Tributes are flowing in for a talented young Northland rugby player who died in hospital after a suspected head clash during a club match left him with a suspected brain bleed.
Jordan Kemp, 18, succumbed to his injuries at Auckland City Hospital yesterday - 24 hours after he was injured during a Otamatea v Old Boys Marist clash at Kensington Park, Whangarei, on Saturday.
St John paramedics put him in an induced coma at the ground and took him to Whangarei Hospital.
From there he was airlifted to Auckland.
Kemp was put on life support after coming out of the operating theatre late on Saturday.
In March he had received Northland's first "blue card" for a concussion sustained during a premier reserve match.
That had forced him to follow return-to-play protocols set down by New Zealand Rugby.
He had been back playing for five weeks before Saturday's injury.
The Northland Rugby Union (NRU), along with the New Zealand Rugby Union and the Rugby Foundation are supporting Kemp's immediate whanau and friends.
"Jordan was a young man with a passion for life and for rugby.
"He was a great guy from an awesome family and will be sadly missed by all who knew him," NRU operations manager Greg Shipton said.
He said the NRU was working through the serious-injury investigation process and a report would be forwarded to the parties investigating his death.
Counselling for his fellow club members and anyone else who needed it had been arranged.
All contacts would be confidential.
Otamatea premier rugby coach Dean Kenny described Kemp as a talented rugby player who was on the fringe of moving up a grade and playing alongside a handful of Taniwha players.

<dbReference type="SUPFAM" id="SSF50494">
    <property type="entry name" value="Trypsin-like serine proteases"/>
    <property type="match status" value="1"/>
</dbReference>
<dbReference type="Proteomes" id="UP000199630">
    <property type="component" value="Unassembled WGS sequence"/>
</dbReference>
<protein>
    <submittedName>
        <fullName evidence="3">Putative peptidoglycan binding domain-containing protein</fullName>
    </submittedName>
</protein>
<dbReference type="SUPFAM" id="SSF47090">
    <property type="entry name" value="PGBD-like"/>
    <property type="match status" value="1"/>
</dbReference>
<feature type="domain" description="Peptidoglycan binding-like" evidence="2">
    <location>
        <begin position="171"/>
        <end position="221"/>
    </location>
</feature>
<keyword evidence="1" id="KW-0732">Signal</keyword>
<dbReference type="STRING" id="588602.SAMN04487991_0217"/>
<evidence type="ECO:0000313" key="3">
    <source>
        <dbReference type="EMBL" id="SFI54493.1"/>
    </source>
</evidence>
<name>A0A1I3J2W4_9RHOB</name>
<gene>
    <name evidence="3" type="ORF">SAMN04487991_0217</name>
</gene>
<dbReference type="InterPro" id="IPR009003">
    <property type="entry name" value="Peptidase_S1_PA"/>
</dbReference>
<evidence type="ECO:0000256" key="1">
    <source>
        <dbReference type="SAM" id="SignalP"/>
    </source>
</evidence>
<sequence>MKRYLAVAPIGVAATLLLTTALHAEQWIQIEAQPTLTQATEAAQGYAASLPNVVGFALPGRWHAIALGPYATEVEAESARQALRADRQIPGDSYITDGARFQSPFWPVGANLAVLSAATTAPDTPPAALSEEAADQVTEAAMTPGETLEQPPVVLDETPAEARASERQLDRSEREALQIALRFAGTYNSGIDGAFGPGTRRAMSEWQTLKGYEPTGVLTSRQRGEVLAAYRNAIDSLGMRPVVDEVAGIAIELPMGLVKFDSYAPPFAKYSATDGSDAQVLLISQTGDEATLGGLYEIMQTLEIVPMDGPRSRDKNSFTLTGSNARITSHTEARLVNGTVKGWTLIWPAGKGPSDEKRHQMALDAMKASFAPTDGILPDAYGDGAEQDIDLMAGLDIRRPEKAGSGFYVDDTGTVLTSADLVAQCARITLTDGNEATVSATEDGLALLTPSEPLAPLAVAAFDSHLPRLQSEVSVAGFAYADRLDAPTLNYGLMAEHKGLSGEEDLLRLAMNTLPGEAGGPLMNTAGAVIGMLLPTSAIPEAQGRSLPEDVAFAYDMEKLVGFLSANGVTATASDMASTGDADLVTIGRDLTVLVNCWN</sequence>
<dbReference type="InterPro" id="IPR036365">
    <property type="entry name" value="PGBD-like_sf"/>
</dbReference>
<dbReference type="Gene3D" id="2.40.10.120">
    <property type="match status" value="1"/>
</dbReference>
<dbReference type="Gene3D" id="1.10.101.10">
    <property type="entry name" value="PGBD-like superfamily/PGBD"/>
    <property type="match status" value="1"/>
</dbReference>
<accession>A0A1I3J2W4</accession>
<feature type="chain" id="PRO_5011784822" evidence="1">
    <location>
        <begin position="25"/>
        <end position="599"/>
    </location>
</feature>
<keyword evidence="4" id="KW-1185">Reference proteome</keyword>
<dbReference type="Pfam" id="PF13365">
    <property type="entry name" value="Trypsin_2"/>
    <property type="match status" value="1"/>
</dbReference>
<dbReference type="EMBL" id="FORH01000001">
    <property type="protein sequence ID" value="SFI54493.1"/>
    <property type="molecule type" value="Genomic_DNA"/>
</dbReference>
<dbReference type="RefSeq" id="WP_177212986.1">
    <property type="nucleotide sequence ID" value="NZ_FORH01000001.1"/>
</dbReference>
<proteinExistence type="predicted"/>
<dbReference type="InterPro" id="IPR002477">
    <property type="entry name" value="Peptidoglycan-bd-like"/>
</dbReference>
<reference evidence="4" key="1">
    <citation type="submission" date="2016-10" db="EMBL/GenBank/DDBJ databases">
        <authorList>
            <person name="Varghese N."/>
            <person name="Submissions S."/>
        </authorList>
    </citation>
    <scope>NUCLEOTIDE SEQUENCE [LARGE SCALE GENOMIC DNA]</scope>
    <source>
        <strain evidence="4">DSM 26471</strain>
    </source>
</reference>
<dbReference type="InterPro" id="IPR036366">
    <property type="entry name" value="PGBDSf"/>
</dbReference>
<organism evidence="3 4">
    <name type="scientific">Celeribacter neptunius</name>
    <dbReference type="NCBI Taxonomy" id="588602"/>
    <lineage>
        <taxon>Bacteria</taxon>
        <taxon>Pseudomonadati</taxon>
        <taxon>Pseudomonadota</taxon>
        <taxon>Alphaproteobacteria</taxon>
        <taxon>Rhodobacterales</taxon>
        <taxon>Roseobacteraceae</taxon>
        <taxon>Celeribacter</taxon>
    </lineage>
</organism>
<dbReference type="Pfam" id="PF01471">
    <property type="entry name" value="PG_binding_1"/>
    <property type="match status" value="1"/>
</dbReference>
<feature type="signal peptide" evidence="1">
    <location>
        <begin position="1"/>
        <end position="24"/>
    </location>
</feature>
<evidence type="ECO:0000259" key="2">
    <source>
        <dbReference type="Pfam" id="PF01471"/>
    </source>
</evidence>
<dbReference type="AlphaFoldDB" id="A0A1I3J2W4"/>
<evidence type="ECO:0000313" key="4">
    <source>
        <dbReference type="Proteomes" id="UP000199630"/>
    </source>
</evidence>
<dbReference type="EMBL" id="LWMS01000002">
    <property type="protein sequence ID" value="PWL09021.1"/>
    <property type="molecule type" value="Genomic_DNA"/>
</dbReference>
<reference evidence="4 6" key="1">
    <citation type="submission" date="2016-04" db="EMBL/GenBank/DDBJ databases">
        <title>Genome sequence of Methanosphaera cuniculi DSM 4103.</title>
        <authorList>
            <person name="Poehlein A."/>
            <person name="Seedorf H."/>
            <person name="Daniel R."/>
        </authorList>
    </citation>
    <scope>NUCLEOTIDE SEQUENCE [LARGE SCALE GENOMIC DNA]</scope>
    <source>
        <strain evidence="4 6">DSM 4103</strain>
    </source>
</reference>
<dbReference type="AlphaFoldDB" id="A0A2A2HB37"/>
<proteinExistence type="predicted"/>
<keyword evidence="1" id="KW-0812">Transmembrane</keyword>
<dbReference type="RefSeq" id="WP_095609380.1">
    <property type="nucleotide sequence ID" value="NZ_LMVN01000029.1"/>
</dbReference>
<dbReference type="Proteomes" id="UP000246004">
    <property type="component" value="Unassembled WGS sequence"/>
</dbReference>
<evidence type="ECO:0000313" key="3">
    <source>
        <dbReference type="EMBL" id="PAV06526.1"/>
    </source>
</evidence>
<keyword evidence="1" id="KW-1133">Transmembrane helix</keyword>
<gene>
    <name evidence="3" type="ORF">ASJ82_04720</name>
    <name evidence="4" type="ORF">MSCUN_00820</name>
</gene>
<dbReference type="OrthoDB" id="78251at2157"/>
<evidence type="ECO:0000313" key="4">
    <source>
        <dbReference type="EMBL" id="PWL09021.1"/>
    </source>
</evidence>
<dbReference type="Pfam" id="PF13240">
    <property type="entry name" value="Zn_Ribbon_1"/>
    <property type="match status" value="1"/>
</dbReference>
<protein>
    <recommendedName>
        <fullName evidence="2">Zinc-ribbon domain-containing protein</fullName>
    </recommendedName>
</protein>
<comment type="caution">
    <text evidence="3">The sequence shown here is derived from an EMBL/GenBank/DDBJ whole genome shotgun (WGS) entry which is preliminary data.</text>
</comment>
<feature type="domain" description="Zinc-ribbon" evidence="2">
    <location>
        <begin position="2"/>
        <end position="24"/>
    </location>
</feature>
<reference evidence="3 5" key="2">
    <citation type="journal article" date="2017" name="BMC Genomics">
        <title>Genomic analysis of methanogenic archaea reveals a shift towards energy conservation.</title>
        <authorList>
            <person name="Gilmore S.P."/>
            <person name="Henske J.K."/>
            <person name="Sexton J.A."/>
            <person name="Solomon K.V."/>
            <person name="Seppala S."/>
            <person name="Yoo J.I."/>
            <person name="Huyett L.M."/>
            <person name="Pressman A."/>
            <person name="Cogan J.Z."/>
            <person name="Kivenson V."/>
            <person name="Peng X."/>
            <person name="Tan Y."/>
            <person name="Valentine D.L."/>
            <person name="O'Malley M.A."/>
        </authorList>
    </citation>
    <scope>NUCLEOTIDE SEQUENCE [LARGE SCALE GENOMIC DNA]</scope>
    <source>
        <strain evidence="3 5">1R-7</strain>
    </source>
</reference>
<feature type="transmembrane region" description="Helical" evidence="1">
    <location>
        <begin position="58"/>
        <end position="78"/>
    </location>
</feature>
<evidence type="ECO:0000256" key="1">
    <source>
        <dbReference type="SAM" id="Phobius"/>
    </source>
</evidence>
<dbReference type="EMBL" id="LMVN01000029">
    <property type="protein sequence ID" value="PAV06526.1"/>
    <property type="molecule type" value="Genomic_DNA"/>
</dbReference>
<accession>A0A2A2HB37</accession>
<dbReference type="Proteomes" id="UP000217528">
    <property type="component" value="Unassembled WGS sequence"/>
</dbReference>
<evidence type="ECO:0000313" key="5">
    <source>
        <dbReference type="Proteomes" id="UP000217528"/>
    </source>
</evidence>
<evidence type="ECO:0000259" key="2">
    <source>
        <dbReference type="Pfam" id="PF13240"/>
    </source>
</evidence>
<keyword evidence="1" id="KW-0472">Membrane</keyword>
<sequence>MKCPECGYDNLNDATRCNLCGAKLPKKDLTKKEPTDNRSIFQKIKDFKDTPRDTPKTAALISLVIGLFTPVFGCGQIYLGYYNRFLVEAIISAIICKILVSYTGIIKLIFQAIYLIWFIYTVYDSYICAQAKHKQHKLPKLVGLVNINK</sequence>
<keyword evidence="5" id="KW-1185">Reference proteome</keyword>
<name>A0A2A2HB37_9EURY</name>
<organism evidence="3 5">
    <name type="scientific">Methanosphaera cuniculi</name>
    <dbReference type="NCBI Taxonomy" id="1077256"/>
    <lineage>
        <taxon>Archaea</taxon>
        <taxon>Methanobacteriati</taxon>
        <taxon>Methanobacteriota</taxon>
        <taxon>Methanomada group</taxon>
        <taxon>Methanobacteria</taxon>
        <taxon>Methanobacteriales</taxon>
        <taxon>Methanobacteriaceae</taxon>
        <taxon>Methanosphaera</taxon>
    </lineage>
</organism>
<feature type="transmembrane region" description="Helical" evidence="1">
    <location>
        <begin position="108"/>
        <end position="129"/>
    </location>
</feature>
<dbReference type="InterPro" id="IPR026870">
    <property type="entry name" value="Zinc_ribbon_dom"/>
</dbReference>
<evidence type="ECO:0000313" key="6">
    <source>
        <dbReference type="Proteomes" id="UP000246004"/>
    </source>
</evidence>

Kenny said the 18-year-old had already been turning up to trainings, adding he was considering converting him into a front row forward.
"He was on the cusp of premier team. He had a lot of potential," Kenny, a former All Black, said.
"If truth be known, we were thinking of converting him into a hooker and we felt he had a tremendous amount of ability."
On his latest injury, he was adamant Kemp's safety was never overlooked and the club was aware of the serious nature of his head knock.
The club had turned him away from trainings initially and forced him to wear headgear even once cleared to play, he said.
"When Jordan was concussed we kept in touch and when he turned up to training [before being cleared] we sent him away.
"He went back to training on the fifth week since the blue card and that is when he first played again. "He showed no signs or symptoms for a number of games and that is when it was up to him whether he wanted to wear the headgear or not."
As news of his admission to hospital spread, his family and friends made arrangements to visit Kemp, who's a triplet, while others who couldn't make it offered their support and prayers for the young man.
His triplet sister, Crishla, posted a Facebook update late Saturday saying Kemp was out of the operating theatre and on life support.
"They don't think he's gana make it over night. but my brother is fighter and has to make it he has to!!!!
"He's the other half of me and god only knows the plan he has for my brother but don't take him from us now!
"Kia kaha my bro .born together , die together." (sic)
Yesterday morning, Miss Kemp posted a further update saying it "would mean the world" if family could visit Kemp.
Several replied to say they were on their way, while others posted support messages such as "kia kaha whanau" and "give the bro my love".
Other Northland rugby players who suffered life-threatening head injuries include Darryl Sabin and Matangi Te Wake, a Panguru teenager.
Sabin went down when playing club rugby at Te Hapua in April 2009 and was in a coma for weeks.
Te Wake was hurt while playing for the Northland Under-15 team in 2006.